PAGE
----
# Remove the outliers df = df[~outliers.any(axis=1)] print(df.shape)

This will output the following:

(251608, 31)

As you can see, your DataFrame now has 251,608 rows and 31 columns, which means that 32,118 rows have been removed.

You have completed the data cleaning step of your machine learning project. You have checked and corrected the data types, handled missing values and duplicates, and detected and removed outliers. You can now move on to the next step, which is data exploration.

## 4. Data Exploration

Data exploration is the process of analyzing and visualizing your data to gain insights and understanding of its characteristics, patterns, and relationships. Data exploration is important for discovering the features and trends of your data, identifying potential problems or anomalies, and generating hypotheses and questions for further analysis.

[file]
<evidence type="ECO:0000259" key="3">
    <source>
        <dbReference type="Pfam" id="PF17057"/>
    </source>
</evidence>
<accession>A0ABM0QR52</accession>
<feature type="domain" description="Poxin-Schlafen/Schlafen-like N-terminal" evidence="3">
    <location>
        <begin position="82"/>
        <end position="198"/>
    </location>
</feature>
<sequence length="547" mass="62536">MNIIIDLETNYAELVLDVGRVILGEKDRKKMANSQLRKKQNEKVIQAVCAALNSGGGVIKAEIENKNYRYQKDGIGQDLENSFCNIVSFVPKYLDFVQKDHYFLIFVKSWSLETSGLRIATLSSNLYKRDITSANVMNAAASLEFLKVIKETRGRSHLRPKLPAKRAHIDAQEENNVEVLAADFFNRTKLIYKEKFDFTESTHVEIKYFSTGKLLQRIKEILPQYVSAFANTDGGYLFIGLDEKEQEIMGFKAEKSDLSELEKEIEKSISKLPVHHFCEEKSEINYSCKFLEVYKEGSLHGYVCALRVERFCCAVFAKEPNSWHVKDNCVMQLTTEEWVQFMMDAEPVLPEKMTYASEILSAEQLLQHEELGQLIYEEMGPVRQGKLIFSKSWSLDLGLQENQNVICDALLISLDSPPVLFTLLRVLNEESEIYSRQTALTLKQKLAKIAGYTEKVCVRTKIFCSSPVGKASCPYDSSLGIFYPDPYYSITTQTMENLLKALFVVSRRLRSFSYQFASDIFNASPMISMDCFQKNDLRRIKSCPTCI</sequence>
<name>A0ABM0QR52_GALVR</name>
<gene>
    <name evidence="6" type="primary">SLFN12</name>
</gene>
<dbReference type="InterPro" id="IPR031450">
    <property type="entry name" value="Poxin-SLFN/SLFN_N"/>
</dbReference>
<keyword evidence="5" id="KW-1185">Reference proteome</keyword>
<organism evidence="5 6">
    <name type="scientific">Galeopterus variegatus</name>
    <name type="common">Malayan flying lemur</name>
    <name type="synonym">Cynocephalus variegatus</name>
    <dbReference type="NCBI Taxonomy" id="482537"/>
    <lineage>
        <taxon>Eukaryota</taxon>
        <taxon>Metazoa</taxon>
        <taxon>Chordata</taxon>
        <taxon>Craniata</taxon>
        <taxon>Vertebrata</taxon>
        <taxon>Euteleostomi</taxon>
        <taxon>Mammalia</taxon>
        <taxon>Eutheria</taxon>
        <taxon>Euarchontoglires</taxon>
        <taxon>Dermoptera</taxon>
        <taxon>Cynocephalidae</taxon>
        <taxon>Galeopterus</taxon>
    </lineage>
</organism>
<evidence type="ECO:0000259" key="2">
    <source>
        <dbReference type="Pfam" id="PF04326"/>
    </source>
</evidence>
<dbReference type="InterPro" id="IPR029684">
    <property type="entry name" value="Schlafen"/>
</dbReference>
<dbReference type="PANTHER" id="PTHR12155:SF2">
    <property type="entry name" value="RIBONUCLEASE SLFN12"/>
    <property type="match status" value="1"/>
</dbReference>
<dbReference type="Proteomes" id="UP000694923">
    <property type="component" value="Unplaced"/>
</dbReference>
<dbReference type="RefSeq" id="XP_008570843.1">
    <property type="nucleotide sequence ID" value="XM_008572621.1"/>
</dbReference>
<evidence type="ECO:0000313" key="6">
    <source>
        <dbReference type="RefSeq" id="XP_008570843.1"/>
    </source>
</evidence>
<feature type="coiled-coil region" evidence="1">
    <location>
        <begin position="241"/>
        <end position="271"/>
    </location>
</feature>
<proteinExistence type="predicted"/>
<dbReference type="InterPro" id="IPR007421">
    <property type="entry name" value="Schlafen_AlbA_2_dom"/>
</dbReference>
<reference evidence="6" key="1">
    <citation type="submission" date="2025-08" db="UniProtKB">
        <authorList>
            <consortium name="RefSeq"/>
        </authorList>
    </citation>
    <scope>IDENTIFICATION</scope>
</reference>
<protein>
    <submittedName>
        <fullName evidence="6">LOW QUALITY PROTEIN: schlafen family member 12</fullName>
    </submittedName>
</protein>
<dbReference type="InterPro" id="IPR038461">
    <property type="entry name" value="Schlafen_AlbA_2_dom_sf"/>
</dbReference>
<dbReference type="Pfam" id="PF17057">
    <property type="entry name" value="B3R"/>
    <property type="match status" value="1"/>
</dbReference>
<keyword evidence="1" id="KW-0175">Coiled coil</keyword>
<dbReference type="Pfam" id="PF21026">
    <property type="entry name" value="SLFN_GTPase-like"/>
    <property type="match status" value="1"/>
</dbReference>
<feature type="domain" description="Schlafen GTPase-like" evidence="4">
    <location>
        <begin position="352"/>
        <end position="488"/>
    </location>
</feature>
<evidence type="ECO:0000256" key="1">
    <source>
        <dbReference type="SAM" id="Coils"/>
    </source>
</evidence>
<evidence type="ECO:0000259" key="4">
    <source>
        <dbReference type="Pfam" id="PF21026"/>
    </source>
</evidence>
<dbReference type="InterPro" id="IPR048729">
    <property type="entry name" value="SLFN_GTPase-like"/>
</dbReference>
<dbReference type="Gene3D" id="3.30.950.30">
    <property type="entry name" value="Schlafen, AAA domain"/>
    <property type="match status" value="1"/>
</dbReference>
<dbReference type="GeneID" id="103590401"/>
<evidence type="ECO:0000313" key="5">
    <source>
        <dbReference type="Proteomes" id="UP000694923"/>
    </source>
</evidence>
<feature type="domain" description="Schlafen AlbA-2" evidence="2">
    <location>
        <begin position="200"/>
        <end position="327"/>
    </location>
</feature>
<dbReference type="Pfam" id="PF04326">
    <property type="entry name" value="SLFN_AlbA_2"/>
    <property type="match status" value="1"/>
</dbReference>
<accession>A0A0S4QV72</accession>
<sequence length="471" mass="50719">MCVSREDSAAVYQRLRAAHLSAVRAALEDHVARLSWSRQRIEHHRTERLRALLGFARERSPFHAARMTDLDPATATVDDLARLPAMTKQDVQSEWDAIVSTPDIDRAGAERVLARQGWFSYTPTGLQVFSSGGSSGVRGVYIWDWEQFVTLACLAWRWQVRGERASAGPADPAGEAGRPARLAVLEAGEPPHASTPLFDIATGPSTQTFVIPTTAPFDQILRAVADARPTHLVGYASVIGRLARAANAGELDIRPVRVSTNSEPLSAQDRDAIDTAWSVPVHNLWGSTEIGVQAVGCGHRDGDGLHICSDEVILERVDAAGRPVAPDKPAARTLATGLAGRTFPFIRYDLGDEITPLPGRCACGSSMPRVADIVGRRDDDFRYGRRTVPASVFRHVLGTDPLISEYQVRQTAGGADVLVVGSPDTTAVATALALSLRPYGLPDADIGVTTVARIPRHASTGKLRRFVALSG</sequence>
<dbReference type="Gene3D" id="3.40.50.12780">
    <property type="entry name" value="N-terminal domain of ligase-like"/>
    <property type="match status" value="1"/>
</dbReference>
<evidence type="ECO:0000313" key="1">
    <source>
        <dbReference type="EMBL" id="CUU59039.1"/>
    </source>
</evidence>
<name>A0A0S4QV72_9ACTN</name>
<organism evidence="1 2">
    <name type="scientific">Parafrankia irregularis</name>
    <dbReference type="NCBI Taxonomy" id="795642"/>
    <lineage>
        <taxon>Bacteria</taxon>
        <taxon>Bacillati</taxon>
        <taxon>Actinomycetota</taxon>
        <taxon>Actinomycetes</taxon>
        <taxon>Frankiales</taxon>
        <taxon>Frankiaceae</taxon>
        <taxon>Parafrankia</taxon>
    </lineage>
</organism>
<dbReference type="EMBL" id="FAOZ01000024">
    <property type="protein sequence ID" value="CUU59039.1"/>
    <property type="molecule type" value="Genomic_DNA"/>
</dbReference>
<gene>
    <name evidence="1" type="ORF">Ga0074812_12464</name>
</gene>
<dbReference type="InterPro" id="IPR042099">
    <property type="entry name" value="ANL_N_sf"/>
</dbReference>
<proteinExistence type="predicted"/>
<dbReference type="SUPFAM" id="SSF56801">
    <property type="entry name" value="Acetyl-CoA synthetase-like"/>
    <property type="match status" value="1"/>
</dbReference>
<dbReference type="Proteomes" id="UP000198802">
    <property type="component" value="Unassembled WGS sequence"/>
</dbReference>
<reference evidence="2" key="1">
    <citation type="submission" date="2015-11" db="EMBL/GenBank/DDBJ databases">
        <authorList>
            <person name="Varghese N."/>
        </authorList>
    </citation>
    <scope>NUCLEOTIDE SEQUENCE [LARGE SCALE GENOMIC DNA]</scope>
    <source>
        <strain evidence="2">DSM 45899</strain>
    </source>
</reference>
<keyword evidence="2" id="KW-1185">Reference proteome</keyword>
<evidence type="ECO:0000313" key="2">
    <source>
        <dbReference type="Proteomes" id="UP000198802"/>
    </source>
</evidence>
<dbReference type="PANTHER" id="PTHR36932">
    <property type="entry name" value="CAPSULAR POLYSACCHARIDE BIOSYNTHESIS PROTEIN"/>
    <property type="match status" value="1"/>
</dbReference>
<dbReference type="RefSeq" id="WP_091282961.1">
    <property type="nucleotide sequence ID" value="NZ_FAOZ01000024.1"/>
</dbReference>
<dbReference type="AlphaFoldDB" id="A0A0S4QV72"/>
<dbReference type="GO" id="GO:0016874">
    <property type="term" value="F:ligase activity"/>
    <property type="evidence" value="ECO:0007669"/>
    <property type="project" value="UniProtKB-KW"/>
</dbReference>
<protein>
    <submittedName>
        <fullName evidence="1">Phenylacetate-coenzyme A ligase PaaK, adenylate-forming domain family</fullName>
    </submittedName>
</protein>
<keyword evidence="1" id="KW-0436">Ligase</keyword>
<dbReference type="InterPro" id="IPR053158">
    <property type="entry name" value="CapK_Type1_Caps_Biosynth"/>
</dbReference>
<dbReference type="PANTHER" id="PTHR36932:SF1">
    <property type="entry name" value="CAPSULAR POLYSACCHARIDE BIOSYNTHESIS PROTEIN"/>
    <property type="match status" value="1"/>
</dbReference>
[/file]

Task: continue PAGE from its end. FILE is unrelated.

In this section, you will perform some basic data exploration tasks on the credit card fraud data set using Python and pandas. You will learn how to:

- Summarize the descriptive statistics of your data
- Visualize the distribution and correlation of your data
- Compare the features and classes of your data

Let’s start by summarizing the descriptive statistics of your data. You can use the **describe** method to get a quick overview of the numerical attributes of your data, such as the mean, standard deviation, minimum, maximum, and quartiles:

# Summarize the descriptive statistics df.describe()

This will output the following: